Physician income declines when hospitals acquire practices, study shows

Those employed by health systems had about 49% lower Medicare billing, worked more hours per week and were in practice for fewer years.

December 9, 2021 / Jeff Lagasse, Associate Editor

Hospital acquisition of independent physician practices is linked to a small drop in physician compensation, with a 0.8% drop in average income, according to new findings published in Health Affairs. This suggests hospitals may not benefit financially when hospitals buy their practices.

From 2014 to 2018, hospital ownership of physician practices increased a full 89%, and the data from this time period began to uncover differences in compensation among various specialties. Non-surgical specialists, for example, saw their average income dip more than $9,650 annually, or 2.4%, while surgical specialists saw their incomes rise a modest 2.1%, or about $10,700 on average.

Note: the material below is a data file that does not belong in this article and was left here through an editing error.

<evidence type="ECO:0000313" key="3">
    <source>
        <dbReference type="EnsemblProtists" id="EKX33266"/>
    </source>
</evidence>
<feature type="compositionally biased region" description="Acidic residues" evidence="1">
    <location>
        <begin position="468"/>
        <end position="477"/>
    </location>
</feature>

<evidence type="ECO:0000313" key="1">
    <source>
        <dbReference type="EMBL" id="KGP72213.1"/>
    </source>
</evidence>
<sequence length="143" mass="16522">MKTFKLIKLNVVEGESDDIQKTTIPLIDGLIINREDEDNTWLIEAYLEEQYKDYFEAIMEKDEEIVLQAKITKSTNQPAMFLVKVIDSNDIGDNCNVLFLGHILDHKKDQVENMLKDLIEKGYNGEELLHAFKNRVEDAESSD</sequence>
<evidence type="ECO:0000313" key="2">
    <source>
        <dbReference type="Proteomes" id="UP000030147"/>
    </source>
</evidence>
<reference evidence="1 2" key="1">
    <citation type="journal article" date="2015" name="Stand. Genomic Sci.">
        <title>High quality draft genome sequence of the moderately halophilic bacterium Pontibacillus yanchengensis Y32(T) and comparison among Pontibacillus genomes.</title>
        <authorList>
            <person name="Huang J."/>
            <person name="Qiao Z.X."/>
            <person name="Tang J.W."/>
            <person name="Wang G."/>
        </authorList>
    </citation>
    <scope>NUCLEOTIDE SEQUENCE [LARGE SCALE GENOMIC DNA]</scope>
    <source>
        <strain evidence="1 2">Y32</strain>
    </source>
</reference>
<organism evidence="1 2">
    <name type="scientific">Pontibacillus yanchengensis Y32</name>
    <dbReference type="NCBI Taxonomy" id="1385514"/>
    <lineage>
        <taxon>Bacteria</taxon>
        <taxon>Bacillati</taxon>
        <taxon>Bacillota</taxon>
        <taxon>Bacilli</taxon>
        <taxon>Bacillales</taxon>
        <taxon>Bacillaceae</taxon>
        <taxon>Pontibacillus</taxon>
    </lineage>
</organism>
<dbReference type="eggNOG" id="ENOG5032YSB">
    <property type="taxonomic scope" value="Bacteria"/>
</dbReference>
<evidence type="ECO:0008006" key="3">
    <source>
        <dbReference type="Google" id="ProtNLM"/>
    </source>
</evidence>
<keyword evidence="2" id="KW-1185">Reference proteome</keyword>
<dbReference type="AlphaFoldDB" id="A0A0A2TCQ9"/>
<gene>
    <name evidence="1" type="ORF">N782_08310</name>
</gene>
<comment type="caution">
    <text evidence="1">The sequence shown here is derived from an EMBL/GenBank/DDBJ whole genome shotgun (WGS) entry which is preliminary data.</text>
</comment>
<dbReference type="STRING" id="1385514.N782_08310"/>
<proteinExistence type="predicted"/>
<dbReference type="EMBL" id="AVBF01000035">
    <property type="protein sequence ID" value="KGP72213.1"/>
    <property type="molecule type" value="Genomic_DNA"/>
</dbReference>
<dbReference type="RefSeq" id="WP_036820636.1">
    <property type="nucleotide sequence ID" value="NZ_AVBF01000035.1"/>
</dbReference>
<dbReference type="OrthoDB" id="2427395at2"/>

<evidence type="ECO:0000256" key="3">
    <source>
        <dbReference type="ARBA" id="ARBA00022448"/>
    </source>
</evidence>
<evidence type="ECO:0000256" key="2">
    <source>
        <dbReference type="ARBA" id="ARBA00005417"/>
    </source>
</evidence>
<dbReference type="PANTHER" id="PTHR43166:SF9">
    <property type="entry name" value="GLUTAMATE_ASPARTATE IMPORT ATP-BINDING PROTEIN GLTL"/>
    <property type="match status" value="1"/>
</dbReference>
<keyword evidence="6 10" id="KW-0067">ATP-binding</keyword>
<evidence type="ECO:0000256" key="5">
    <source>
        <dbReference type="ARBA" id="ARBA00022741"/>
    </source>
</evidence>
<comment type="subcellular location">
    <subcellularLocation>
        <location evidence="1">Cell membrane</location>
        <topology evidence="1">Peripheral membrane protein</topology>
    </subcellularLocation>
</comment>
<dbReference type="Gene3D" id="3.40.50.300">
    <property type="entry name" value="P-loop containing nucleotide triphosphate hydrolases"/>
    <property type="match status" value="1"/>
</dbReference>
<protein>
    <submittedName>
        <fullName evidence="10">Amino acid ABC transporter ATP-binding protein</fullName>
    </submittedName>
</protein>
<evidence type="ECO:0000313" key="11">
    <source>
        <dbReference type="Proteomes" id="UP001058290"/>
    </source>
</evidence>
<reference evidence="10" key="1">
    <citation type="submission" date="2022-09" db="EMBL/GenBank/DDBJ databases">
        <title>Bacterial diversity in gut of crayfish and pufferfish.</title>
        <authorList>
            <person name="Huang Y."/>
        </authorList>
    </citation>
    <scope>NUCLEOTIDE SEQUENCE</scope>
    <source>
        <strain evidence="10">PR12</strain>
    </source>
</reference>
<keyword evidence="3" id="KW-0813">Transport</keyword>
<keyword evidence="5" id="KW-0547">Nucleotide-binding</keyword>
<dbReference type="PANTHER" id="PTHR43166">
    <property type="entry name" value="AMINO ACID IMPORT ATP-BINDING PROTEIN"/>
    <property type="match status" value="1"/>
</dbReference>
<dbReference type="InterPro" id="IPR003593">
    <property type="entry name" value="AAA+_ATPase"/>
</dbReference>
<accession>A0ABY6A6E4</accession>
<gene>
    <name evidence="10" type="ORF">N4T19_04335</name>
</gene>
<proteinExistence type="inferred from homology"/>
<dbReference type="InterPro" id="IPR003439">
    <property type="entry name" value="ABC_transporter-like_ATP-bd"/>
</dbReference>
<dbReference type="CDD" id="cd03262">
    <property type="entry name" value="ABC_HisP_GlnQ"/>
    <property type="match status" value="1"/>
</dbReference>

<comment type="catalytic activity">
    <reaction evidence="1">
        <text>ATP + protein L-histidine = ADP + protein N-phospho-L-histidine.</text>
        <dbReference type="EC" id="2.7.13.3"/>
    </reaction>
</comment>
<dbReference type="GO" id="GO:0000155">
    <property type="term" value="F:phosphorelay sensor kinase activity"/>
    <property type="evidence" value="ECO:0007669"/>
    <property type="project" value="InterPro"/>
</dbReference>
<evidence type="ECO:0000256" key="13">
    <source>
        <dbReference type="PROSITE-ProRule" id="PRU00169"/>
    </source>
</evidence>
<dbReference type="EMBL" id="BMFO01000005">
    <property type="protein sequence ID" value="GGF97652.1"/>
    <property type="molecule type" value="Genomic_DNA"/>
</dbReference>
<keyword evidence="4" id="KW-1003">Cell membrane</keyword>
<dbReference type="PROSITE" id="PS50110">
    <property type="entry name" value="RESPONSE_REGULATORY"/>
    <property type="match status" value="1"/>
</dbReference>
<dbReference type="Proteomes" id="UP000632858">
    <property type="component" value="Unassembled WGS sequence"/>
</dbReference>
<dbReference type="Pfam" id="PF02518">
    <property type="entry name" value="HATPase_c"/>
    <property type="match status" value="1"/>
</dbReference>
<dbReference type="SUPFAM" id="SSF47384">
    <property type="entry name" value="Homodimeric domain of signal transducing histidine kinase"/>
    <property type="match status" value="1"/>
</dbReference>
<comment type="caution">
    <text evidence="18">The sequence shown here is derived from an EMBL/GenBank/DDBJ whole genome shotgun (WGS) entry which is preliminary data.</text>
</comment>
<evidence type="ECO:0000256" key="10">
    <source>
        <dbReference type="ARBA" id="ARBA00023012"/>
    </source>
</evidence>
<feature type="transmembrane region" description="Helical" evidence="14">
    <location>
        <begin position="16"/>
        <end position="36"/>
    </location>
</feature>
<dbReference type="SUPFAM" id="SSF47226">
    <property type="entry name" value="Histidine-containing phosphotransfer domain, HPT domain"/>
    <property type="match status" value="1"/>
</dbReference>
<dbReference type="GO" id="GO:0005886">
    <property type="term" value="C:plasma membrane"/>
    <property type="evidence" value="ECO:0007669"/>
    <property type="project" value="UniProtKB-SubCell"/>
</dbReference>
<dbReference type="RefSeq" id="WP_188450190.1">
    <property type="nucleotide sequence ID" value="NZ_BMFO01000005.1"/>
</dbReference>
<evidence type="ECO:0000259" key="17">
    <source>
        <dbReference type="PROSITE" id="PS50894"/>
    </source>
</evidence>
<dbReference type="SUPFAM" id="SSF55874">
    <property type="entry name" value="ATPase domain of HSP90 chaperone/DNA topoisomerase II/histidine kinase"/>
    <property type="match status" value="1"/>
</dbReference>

Primary care physicians also saw an increase, though at 1.2% ($3,179) it was much more modest.

Deeper dives into the numbers uncovered more detrimental effects to physician compensation than just average annual income, however. Compared to independently practicing physicians, for instance, those employed by health systems had about 49% lower annual Medicare billing, worked an average of about three more hours per week and were in practice for fewer years.

Yet many physicians are also seeing incentives to integrate with larger hospitals or health systems, such as overcoming concerns about losing referral privileges, and seeking help with implementing complicated electronic health records. 


Chris J. Stewart

Chris currently serves as President and CEO of Surgio Health. Chris has close to 20 years of healthcare management experience, with an infinity to improve healthcare delivery through the development and implementation of innovative solutions that result in improved efficiencies, reduction of unnecessary financial & clinical variation, and help achieve better patient outcomes. Previously, Chris was assistant vice president and business unit leader for HPG/HCA. He has presented at numerous healthcare forums on topics that include disruptive innovation, physician engagement, shifting reimbursement models, cost per clinical episode and the future of supply chain delivery.

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